But just once there was a glimmer of hope. In Russia a revolution had broken out in 1917.
We obviously have the benefit of hindsight, but even by 1935 Mr. Gombrich should have known this was no hopeful sign. That such a wise and compassionate man still saw it as such reveals as much about the 20th century as does the history that he shows us led to it. The fairy tale he set out to tell, of the rise of secular humanism, ended in tragedy, but the 20th Century did not, thanks almost entirely to the resistance of America, which never fell under rationalism's sway. It is to Ronald Reagan, Margaret Thatcher, and the resurgence of Judeo-Christian conservatism that readers have to look for the "happily ever after" of this tale.


(Reviewed:)

Grade: (A-)

  

Websites:

See also:

History
Ernst Gombrich Links:

    -The Gombrich Archive
    -BOOK SITE: Little History of the World (Yale University Press)
    -Sir Ernst Gombrich (1909-2001) (kirjasto)
    -ESSAY: THE LITERATURE OF ART (E.H. GOMBRICH, Atlantisbuch der Kunst: eine Enzyklopädie der bildenden Künste)
    -INTERVIEW:The big picture - interview with art historian Ernst Gombrich (David Carrier, Feb, 1996, ArtForum)
    -PROFILE: History man: As Ernst Gombrich's 'Little History of the World' is published for the first time in English, his granddaughter remembers one of the 20th century's leading thinkers. (Peter Conrad, October 2, 2005, The Observer)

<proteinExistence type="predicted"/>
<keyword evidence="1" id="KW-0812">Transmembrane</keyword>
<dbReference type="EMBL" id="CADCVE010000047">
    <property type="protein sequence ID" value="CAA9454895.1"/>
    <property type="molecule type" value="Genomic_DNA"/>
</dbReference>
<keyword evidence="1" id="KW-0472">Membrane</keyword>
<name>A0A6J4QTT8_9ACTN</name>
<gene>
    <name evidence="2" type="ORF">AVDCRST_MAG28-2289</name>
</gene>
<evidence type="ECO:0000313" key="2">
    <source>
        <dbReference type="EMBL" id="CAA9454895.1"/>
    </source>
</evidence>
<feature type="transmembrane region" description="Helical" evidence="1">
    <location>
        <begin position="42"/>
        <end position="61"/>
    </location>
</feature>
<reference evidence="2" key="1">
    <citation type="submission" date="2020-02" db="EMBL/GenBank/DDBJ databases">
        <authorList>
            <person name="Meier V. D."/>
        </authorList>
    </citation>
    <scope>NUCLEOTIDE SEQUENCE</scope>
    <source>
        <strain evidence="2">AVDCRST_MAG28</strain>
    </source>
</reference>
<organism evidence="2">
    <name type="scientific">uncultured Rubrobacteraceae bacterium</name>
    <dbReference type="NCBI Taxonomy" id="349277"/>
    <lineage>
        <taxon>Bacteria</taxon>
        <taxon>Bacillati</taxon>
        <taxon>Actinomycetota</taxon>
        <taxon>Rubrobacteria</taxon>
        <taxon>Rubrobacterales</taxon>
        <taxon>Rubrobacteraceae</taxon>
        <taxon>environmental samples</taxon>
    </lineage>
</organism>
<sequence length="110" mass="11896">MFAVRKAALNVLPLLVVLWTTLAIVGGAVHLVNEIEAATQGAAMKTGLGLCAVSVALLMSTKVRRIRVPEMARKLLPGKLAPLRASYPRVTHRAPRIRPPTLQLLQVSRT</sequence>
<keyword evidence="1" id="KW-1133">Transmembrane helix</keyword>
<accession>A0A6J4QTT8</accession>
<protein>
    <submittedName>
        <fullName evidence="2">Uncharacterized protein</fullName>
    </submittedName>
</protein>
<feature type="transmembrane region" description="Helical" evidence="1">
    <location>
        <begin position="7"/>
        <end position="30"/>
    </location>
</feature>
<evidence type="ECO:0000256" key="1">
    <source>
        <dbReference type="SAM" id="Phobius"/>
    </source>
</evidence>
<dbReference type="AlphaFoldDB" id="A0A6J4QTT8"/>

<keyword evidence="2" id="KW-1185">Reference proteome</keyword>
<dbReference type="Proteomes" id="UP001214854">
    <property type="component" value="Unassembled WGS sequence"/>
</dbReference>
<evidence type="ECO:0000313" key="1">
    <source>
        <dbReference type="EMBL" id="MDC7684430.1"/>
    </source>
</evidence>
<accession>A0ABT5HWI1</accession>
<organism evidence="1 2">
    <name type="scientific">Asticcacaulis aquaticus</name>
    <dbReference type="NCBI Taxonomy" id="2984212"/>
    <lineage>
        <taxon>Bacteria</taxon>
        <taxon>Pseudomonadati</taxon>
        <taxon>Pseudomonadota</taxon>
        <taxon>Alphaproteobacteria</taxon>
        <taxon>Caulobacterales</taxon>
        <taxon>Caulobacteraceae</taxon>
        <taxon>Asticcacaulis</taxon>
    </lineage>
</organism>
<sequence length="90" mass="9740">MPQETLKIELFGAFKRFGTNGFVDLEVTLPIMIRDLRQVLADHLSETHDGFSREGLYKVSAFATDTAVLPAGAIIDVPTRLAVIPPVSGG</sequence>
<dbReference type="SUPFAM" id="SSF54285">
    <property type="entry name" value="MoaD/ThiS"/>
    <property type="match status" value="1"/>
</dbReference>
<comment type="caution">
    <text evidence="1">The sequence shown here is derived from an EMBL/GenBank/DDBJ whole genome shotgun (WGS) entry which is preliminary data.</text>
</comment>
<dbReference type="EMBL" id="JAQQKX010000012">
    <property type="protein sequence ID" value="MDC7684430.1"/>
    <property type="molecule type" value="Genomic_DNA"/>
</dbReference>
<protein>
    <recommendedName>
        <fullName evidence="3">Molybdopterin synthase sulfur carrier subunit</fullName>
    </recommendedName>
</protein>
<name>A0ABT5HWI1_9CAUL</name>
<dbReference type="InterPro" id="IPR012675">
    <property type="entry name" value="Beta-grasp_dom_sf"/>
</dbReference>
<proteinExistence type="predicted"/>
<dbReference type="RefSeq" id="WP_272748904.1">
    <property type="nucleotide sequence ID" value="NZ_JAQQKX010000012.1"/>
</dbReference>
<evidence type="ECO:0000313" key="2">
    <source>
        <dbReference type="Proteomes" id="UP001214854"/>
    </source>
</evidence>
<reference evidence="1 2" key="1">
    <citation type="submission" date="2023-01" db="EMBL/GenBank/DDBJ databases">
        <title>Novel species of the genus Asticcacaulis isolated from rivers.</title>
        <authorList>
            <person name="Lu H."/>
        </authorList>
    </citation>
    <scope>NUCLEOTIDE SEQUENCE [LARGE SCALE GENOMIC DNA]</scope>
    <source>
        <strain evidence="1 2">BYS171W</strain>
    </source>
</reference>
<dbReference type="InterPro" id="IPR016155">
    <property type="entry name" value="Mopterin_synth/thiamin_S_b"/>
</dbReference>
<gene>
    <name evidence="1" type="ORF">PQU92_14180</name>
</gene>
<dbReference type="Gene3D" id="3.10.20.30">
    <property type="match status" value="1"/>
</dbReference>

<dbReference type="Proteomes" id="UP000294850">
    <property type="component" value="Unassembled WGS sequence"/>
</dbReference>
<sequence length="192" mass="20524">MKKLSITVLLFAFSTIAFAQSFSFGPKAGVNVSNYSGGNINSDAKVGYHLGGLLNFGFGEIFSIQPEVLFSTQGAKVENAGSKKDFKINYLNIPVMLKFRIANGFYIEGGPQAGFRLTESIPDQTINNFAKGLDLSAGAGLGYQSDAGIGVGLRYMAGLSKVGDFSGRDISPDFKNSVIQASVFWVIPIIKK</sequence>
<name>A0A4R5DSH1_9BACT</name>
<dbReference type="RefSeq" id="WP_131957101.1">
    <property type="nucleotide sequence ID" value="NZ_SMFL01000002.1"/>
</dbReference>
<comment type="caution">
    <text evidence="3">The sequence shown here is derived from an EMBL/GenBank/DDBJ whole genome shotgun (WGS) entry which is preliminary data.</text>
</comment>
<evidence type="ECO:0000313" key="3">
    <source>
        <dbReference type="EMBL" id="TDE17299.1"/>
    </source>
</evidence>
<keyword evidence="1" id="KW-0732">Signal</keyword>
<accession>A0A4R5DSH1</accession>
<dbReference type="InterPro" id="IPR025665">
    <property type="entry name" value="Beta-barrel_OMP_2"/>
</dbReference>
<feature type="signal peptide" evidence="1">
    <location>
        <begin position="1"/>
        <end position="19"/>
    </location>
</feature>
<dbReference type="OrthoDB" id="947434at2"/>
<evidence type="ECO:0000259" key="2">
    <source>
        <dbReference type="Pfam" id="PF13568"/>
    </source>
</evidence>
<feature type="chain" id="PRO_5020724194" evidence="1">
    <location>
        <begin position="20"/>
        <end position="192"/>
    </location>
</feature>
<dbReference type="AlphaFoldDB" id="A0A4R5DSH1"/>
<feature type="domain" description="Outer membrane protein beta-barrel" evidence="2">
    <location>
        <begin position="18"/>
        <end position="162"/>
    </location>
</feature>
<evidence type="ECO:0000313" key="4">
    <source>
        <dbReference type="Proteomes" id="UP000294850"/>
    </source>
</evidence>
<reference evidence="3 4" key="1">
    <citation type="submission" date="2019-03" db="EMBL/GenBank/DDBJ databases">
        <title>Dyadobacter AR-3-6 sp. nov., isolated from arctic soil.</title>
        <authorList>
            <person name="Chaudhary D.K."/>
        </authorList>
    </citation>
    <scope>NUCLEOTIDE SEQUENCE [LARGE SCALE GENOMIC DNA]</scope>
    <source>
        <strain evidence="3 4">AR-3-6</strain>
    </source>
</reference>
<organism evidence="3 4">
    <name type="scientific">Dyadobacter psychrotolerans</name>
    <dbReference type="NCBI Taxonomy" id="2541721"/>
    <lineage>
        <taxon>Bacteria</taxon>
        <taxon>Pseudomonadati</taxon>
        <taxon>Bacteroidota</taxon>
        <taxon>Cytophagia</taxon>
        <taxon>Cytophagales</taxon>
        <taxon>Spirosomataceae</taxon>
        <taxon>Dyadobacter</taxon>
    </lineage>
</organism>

-AUDIO INTERVIEW: with Leonie Gombrich (Weekend Edition, 10/30/05, NPR)
    -OBIT: Sir Ernst Gombrich: Art historian whose book Art and Illusion has remained central to the philosophical and critical discussion of visual arts for 40 years (Michael Podro, November 5, 2001, The Guardian)
    -OBIT:Sir Ernst Gombrich OM (Daily Telegraph, 06/11/2001)
    -REMEMBRANCE: E.H. Gombrich (1909–2001) (Charles Hope, 12/20/01, NY Review of Books)
    -REMEMBRANCE: Ernst Gombrich, 1909–2001 (New Criterion, December 2001)
    -ESSAY: A preference for the primitive: Gombrich's legacy,/a> (Wilkin, Karen Wilkin, Spring 2003, Hudson Review)
   
-ESSAY: A History for Kids That Isn't Child's Play (EDWARD ROTHSTEIN, 10/03/05, NY Times)
    -ESSAY: To refresh Western eyes (Nigel Spivey, 23/11/2002, Daily Telegraph)
    -ESSAY: A PLEA FOR PRESERVING OUR CULTURAL MEMORY (JOHN RUSSELL, August 5, 1984, NY Times)
    -ARCHIVES: Gombrich (Find Articles)
    -REVIEW: of A Little History of the World by E.H. Gombrich (Tim Blanning, Daily Telegraph)
    -REVIEW:
   
-REVIEW:
   
-REVIEW:
   
-REVIEW: of A Little History of the World (Scott McLemee, Newsday)
    -REVIEW: of Little History of the World (Kirkus Reviews)
    -REVIEW: of The Sense of Order: A Study in the Psychology of Decorative Art by E.H. Gombrich,/a> (Henri Zerner, NY Review of Books)
   
-REVIEW: of THE IMAGE AND THE EYE: Further Studies in the Psychology of Pictorial Representation. By E. H. Gombrich (MARINA VAIZEY, NY Times Book Review)
    -REVIEW: of THE PREFERENCE FOR THE PRIMITIVE: Episodes in the History of Western Taste and Art By E.H. Gombrich (BRUCE BOUCHER, NY Times Book Review)
    -REVIEW: of THE ESSENTIAL GOMBRICH: Selected Writings on Art and Culture By E. H. Gombrich (Michael Kimmelman, NY Times Book Review)
    -REVIEW: of The Preference for the Primitive by E. H. Gombrich (Martin Gayford, Daily Telegraph)
    -REVIEW: of The Preference for the Primitive: Episodes in the History of Western Taste and Art by E. H. Gombrich (Christopher S. Wood, The New Republic)

Book-related and General Links:

Comments: